Jonathan asked if I had planned to do anything special for Movember this year. I replied that I was disqualified from participating because I refuse to shave off my beard. (One of the rules of Movember is that registered participants must start the month of November clean shaven.) I did plan to contribute to some men’s health charities and that I’d mention it on my blog.
I asked Jonathan what he planned for Movember. Then he pointed to his upper lip. He’s one of those guys who can only grow peach fuzz. My friend laughed and said, “I’m letting this grow out.” He’s also going to contribute something to the charity.
Movember is a charitable organization that raises awareness and funds for men’s health issues. The main concerns are prostate cancer, testicular cancer, mental health concerns, and suicide prevention. Their website is at: https://us.movember.com or you can do a web-search for other information.
When I was a young man of Jonathan’s age, I sported a mustache during summertime weather. In the cooler months, a full beard was grown. I found a grainy old snapshot from 1970 as an example to show Jonathan. It shows my friend Max next to me with my stache.
“The Toothbrush mustache was first introduced in Germany by Americans, who turned up with it at the end of the 19th century the way Americans would turn up with ducktails in the 1950s. It was a bit of modern efficiency, an answer to the ornate mustaches of Europe–pop effluvia that fell into the grip of a bad, bad man.”–non-fiction writer, Rich Cohen
Infamous tyrants like Hitler and Stalin favored their own trademark mustaches. When we think of Hitler, we often think of the Hitler mustache. There’s the urban legend that claims Hitler modeled his mustache after Charlie Chaplin’s stache. The speculation is rooted in the Nazi dictator’s stated favorite film stars–Greta Garbo, Shirley Temple, and Charlie Chaplin. That notion was nixed after the release of Chaplin’s movie “The Great Dictator”.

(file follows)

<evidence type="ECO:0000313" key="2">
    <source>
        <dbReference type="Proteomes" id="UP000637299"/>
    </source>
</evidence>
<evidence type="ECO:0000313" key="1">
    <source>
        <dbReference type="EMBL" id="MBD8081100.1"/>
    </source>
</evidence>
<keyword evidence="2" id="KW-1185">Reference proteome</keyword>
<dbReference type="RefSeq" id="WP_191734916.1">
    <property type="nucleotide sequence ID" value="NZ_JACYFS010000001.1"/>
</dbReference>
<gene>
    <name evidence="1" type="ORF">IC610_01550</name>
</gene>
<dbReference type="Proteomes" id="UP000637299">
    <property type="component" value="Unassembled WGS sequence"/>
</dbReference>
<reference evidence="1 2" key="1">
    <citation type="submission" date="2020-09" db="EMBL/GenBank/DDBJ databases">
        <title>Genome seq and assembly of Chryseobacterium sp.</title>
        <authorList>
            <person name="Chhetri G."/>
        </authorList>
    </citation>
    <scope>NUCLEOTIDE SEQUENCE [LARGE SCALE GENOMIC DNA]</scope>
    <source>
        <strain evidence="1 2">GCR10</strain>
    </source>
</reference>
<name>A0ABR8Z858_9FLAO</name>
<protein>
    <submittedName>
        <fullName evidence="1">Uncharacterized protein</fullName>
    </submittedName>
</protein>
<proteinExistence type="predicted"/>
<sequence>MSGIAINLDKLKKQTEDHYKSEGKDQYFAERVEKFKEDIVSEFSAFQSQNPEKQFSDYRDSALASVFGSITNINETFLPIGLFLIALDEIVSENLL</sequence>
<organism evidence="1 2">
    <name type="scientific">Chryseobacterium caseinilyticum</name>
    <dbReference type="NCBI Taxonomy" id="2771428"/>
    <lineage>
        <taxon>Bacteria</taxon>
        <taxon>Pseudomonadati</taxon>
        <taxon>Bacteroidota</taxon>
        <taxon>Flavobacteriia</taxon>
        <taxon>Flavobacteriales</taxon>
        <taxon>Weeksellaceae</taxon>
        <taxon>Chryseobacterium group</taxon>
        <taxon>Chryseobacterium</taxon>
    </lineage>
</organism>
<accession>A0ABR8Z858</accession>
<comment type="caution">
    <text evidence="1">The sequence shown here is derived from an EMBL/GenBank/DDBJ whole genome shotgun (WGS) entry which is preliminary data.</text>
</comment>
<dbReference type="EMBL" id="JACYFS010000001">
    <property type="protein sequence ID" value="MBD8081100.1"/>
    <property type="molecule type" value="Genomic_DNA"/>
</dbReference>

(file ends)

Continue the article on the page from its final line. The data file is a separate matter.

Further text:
I recently noticed a man wearing a handlebar mustache–a style that doesn’t work for many men, but it does for him. That man’s mustache is a reminder of mustaches of bygone years. Mark Twain’s stache was part of his persona. Perhaps the most outrageous mustache was grown by Friedrich Nietzsche.
“I didn’t want to wear a checked shirt and grow a mustache–that’s what you had to do, and everyone did.”–Neil Tennant
It seems that mustaches periodically come into style and go out of style. Besides the 1970s, mustaches were all the rage back in the 1920s and sporadically during the 1800s. They seem to be coming back in style again as of late. I’ve noticed that mustache wax and associated grooming products are showing up at retail stores and on-line.
Now that we’ve reached mid-November, have you been doing anything for Movember?
The Blue Jay of Happiness quotes novelist and play-write, Edward Carey. “I inhaled Dickens as a kid, and I’ve always been fascinated by the Victorians. So many ridiculous objects they had! They created things like mustache cups, so you wouldn’t wet your mustache when you were drinking tea. And eyebrow combs. What’s happened to all the eyebrow combs? Marvelous things.”